Integrated Annual Review 2012 Annual Financial Report 2012 Mineral Resources and Mineral Reserves Regional overview  

7.2 Delivering shared value

Our aim is to be the most trusted and valued mining partner for key stakeholders wherever we operate – or where we plan to operate. This means establishing, maintaining and monitoring strong relationships with our employees, communities, governments and other groups. It also means ensuring that these relationships are sustainable, by building them upon the ongoing creation of mutually beneficial shared value.

Our most important means of generating shared value for the societies in which we operate is through:

  • The payment of wages, benefits and dividends to our employees
  • The payment of taxes, royalties and dividends to government
  • Where possible, the sourcing of goods and services from local suppliers (i.e. suppliers within our countries of operation and preferably in and around our mines) and help build their capabilities
  • The Socio-Economic Development contributions we make to those living around our mines

Shared value in the context of the Responsible Mineral Development Initiative

The Responsible Mineral Development Initiative (RMDI) – which was developed by the World Economic Forum – aims to:

  • Identify the key challenges around responsible mineral development
  • Develop practical responses to these challenges
  • Develop shared understanding of the benefits and costs of mineral development
  • Establish collaborative processes for stakeholder engagement

During 2012, the RMDI focused on the last two of these aims, developing a Mineral Value Management Tool. This aims to improve understanding of how value is created, to highlight those areas that have the greatest value potential and to identify where stakeholder expectations align and diverge.

The Tool focuses on the direct and indirect positive impacts of mining on seven dimensions of value that “drive value creation for governments, local communities and mining companies”. The seven dimensions are fiscal value, employment and skills, the environment, social cohesion and socio-economic development, procurement, beneficiation and infrastructure.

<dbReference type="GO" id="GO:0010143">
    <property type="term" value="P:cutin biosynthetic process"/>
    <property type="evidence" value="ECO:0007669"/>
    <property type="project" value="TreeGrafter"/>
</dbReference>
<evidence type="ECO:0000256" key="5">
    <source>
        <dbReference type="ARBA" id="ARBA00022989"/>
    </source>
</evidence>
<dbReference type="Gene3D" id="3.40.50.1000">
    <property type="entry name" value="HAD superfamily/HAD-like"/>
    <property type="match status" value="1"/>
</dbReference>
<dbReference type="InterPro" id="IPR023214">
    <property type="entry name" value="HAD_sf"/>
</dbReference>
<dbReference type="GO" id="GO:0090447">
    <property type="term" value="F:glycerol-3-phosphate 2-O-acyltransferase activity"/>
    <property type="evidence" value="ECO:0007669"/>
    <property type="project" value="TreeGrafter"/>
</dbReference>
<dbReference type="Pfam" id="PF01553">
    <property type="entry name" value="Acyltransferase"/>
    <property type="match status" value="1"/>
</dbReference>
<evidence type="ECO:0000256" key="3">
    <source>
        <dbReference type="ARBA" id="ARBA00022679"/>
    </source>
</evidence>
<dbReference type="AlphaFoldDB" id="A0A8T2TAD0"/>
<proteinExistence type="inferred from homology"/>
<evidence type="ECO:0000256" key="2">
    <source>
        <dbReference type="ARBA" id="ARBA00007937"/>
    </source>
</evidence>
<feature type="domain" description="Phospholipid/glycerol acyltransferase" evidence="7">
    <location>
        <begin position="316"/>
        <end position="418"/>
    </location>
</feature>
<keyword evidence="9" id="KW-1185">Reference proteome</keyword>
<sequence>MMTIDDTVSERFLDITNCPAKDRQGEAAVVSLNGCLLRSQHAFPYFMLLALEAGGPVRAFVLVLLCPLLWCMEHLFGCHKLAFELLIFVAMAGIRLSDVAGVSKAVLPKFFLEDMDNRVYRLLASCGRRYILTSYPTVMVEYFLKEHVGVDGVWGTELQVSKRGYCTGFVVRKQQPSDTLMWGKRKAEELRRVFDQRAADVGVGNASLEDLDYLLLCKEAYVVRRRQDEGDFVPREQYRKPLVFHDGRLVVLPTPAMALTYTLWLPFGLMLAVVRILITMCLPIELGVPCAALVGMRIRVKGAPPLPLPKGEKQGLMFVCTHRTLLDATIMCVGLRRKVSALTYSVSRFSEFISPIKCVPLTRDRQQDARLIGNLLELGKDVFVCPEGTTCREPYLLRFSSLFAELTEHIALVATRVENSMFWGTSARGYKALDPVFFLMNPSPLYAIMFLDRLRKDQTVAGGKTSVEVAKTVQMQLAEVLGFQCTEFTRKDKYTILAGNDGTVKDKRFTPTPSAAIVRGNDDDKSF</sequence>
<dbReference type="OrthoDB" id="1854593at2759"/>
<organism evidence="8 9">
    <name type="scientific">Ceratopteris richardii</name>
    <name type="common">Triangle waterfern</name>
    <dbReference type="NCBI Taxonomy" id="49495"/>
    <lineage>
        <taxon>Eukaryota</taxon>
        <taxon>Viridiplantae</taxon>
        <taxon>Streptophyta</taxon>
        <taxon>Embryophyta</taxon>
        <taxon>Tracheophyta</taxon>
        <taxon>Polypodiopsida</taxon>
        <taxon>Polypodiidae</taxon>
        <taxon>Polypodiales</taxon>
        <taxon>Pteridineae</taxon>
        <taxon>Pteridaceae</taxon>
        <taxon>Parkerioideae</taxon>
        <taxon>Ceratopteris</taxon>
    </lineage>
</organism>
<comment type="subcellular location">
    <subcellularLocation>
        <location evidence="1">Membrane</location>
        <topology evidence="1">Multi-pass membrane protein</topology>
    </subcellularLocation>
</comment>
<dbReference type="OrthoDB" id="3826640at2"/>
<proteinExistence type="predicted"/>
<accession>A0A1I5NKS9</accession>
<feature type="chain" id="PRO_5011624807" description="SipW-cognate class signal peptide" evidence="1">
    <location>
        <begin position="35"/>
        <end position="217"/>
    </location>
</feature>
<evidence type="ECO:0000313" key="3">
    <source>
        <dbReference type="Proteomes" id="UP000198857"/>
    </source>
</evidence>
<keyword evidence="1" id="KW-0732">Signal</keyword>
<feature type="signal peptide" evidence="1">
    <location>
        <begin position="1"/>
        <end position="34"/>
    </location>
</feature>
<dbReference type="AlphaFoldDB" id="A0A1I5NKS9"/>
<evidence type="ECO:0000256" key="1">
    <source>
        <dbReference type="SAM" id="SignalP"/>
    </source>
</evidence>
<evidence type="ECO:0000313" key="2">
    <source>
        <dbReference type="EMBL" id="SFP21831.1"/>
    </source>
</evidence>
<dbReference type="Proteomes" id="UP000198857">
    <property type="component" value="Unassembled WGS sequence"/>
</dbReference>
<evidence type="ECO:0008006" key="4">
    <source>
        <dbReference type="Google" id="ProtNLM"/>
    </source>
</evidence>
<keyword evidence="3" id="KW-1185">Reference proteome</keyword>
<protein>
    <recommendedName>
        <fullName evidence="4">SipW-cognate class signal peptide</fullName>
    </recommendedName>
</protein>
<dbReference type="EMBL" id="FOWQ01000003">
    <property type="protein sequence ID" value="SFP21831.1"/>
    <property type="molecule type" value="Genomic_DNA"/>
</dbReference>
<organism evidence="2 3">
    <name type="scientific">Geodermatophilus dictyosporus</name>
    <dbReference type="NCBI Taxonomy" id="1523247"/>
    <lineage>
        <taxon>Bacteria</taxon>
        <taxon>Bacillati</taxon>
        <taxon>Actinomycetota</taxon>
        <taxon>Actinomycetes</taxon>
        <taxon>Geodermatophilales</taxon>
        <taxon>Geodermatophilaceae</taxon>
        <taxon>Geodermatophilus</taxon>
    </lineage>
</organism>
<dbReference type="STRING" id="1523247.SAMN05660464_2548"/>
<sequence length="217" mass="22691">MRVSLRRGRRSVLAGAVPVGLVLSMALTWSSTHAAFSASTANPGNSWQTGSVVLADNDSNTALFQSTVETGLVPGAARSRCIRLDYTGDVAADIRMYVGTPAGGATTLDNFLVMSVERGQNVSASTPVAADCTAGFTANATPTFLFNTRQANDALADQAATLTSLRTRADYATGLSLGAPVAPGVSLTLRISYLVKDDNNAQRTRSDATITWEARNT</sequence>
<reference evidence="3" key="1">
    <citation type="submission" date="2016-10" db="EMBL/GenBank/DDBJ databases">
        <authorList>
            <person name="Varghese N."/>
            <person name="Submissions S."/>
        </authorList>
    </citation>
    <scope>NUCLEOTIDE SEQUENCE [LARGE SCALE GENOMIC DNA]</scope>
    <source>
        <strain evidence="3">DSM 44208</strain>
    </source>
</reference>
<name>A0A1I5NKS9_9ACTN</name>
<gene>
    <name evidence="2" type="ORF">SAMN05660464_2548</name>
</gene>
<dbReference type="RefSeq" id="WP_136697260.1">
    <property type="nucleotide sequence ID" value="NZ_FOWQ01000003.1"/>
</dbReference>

The work by the RMDI further demonstrates the growing consciousness amongst stakeholders that the actual and potential benefits of mining can be better measured, managed, promoted and leveraged – by looking beyond narrow measures of socio-economic impact. It is this same consciousness that has driven the application of our shared value approach.

In 2012, our shared-value contributions to our local communities and host countries amounted to US$5.30 billion. This represents 95% of our total revenue.

Shared value is a broader measure than Total Economic Contribution, in that it captures local capital expenditure in addition to local operating costs – and is thus significantly higher. Shared value does not include, however, payments to capital providers other than dividend payments made to government and employees.

Like any mining company, our ability to sustain these contributions is entirely dependent on our ongoing profitability. As such – and fluctuations in gold price notwithstanding – our shared-value contributions are highly sensitive to increases in input costs, higher government imposts and more stringent regulation. This is a key message in our interactions with governments seeking to increase their short-term fiscal take (p151152).

Figure 7.8: Shared value by type
(US$m – pre-unbundling)
  Figure 7.9: Shared value by region
(US$m – pre-unbundling)
  Figure 7.10: Local employment
contributions by region (US$m –


Member of near-mine exploration team at
Damang, Ghana
Member of near-mine exploration team at Damang, Ghana